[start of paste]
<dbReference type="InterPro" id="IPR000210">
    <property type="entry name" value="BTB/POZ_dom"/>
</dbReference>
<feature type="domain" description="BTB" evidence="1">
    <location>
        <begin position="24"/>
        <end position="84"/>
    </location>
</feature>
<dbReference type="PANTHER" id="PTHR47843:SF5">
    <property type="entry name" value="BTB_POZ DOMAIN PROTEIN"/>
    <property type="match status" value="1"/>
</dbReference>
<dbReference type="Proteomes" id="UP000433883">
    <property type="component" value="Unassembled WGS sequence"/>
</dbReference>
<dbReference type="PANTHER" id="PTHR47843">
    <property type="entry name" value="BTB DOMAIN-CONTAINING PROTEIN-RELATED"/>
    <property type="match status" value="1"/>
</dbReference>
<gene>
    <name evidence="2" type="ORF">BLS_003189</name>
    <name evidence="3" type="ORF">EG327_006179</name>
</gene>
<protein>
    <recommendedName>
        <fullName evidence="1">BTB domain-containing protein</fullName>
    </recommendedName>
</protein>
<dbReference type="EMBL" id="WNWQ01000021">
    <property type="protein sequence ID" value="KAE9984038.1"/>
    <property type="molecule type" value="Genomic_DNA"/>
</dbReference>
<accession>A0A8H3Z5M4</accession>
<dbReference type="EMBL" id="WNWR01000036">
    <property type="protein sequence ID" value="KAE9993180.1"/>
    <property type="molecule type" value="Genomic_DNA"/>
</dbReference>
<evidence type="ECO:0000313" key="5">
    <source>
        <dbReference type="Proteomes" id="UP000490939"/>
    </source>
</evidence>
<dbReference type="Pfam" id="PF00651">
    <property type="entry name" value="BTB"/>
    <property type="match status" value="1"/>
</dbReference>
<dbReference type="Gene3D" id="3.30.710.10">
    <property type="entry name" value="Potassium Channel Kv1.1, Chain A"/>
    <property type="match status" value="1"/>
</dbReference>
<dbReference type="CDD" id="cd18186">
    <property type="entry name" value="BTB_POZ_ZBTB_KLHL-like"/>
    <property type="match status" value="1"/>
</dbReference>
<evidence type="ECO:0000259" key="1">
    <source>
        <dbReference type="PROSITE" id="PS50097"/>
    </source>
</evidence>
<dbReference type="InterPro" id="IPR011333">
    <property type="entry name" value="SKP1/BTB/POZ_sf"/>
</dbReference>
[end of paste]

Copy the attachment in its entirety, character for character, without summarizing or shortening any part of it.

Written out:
<dbReference type="InterPro" id="IPR000210">
    <property type="entry name" value="BTB/POZ_dom"/>
</dbReference>
<feature type="domain" description="BTB" evidence="1">
    <location>
        <begin position="24"/>
        <end position="84"/>
    </location>
</feature>
<dbReference type="PANTHER" id="PTHR47843:SF5">
    <property type="entry name" value="BTB_POZ DOMAIN PROTEIN"/>
    <property type="match status" value="1"/>
</dbReference>
<dbReference type="Proteomes" id="UP000433883">
    <property type="component" value="Unassembled WGS sequence"/>
</dbReference>
<dbReference type="PANTHER" id="PTHR47843">
    <property type="entry name" value="BTB DOMAIN-CONTAINING PROTEIN-RELATED"/>
    <property type="match status" value="1"/>
</dbReference>
<gene>
    <name evidence="2" type="ORF">BLS_003189</name>
    <name evidence="3" type="ORF">EG327_006179</name>
</gene>
<protein>
    <recommendedName>
        <fullName evidence="1">BTB domain-containing protein</fullName>
    </recommendedName>
</protein>
<dbReference type="EMBL" id="WNWQ01000021">
    <property type="protein sequence ID" value="KAE9984038.1"/>
    <property type="molecule type" value="Genomic_DNA"/>
</dbReference>
<accession>A0A8H3Z5M4</accession>
<dbReference type="EMBL" id="WNWR01000036">
    <property type="protein sequence ID" value="KAE9993180.1"/>
    <property type="molecule type" value="Genomic_DNA"/>
</dbReference>
<evidence type="ECO:0000313" key="5">
    <source>
        <dbReference type="Proteomes" id="UP000490939"/>
    </source>
</evidence>
<dbReference type="Pfam" id="PF00651">
    <property type="entry name" value="BTB"/>
    <property type="match status" value="1"/>
</dbReference>
<dbReference type="Gene3D" id="3.30.710.10">
    <property type="entry name" value="Potassium Channel Kv1.1, Chain A"/>
    <property type="match status" value="1"/>
</dbReference>
<dbReference type="CDD" id="cd18186">
    <property type="entry name" value="BTB_POZ_ZBTB_KLHL-like"/>
    <property type="match status" value="1"/>
</dbReference>
<evidence type="ECO:0000259" key="1">
    <source>
        <dbReference type="PROSITE" id="PS50097"/>
    </source>
</evidence>
<dbReference type="InterPro" id="IPR011333">
    <property type="entry name" value="SKP1/BTB/POZ_sf"/>
</dbReference>